ormer Rep. Curt Weldon (R-Pa.) is on a "private" mission to Tripoli to meet with Libyan leader Moammar Gadhafi and "persuade him to step aside," the Republican announced in a New York Times op-ed. Weldon forged close ties to the Gadhafi family after leading a congressional delegation to Libya in 2003. He argues in The Times that "face-to-face" diplomacy is the only way to get rid of Gadhafi, whom he's met "enough times to know that it will be very hard to simply bomb him into submission." Can Weldon's personal diplomacy fare any better?
This could be the breakthrough Libya needs: Weldon's trip "is big news," and it "raises hopes" that Libya's civil war will end with a "peaceful outcome," says Victor Lamp in War News Updates. In fact, it may not be a coincidence that since his arrival, "U.S. airstrikes in Libya have ceased, and NATO is now holding back." The next few days will be "critical," and if Weldon can negotiate a peace, "kudos to him."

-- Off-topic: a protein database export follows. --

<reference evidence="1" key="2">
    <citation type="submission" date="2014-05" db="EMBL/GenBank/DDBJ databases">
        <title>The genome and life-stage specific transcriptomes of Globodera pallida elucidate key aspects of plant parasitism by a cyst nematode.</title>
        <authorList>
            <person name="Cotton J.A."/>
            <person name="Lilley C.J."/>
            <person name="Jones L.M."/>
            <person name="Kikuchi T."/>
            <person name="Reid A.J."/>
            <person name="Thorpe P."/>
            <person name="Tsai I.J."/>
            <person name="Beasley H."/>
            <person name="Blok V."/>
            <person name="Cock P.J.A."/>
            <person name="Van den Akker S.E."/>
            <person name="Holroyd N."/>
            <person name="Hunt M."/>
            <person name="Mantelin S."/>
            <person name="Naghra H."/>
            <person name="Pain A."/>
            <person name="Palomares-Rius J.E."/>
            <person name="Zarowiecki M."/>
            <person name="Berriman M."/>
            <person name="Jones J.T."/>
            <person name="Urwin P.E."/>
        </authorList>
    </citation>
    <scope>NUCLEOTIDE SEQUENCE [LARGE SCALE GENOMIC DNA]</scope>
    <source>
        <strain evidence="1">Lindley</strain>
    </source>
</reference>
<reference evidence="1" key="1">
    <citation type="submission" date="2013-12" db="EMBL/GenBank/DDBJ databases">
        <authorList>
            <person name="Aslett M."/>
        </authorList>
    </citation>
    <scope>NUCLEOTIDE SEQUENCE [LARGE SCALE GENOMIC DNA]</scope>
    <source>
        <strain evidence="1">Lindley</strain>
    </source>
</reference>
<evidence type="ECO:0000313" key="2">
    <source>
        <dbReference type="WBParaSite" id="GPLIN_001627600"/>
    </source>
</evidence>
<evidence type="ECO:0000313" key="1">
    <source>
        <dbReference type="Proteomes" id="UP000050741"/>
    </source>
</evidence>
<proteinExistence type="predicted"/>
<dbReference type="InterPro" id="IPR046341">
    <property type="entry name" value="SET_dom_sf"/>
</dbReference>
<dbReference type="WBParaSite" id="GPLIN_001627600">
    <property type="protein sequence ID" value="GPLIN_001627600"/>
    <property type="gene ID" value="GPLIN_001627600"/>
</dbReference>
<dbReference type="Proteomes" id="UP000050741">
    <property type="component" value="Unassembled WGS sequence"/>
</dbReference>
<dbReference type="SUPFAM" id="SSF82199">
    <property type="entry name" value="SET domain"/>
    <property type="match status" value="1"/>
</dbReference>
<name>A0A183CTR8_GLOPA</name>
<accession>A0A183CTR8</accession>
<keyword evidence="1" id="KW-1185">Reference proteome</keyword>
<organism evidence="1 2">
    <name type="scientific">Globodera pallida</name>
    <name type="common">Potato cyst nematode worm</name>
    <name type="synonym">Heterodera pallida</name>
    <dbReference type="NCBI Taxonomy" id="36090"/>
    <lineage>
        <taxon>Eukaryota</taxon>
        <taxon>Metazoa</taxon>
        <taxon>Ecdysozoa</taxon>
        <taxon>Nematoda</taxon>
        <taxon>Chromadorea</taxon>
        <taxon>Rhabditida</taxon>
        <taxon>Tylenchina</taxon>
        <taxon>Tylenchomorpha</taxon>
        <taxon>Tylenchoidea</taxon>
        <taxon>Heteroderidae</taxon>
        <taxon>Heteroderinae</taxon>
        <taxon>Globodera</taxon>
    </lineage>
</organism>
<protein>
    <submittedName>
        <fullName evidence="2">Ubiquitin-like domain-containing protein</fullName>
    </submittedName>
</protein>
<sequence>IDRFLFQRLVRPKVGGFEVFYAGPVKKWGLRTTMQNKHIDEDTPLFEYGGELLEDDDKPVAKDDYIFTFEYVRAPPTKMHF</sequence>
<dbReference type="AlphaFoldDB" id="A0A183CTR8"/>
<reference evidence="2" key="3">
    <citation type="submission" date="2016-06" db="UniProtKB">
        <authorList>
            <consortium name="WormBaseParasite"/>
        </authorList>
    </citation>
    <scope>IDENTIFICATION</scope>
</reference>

"Curt Weldon's visit to Gadhafi raises hopes that the war will end"
Weldon is trying to save his reputation, not Libya: Weldon's op-ed didn't mention that his close ties to Gadhafi included trying to sell him weapons, says Noah Shachtman in Wired. As late as April 2008, Weldon and his then-employer, Defense Solutions, wanted to push nuclear cooperation, and refurbish Libya's tanks. Now that Gadhafi is a pariah again, it's no surprise that Weldon is "looking to do a little image repolishing for himself."
"Ex-congressman in Libya to 'help' once proposed arming Gadhafi"
And Libya has changed a lot since Weldon knew it: So far, Weldon says his proposals for a U.N.-mandated ceasefire and change in leadership have been "well-recieved and the climate seems 'optimistic,'" says Marcus Baram in The Huffington Post. But his "chances of success in Libya are difficult to ascertain." While he remains close to one of Gadhafi's sons, many of his contacts in Libya's government now actively support the rebels.
"Curt Weldon's close ties to Gaddafi led to Libya trip"
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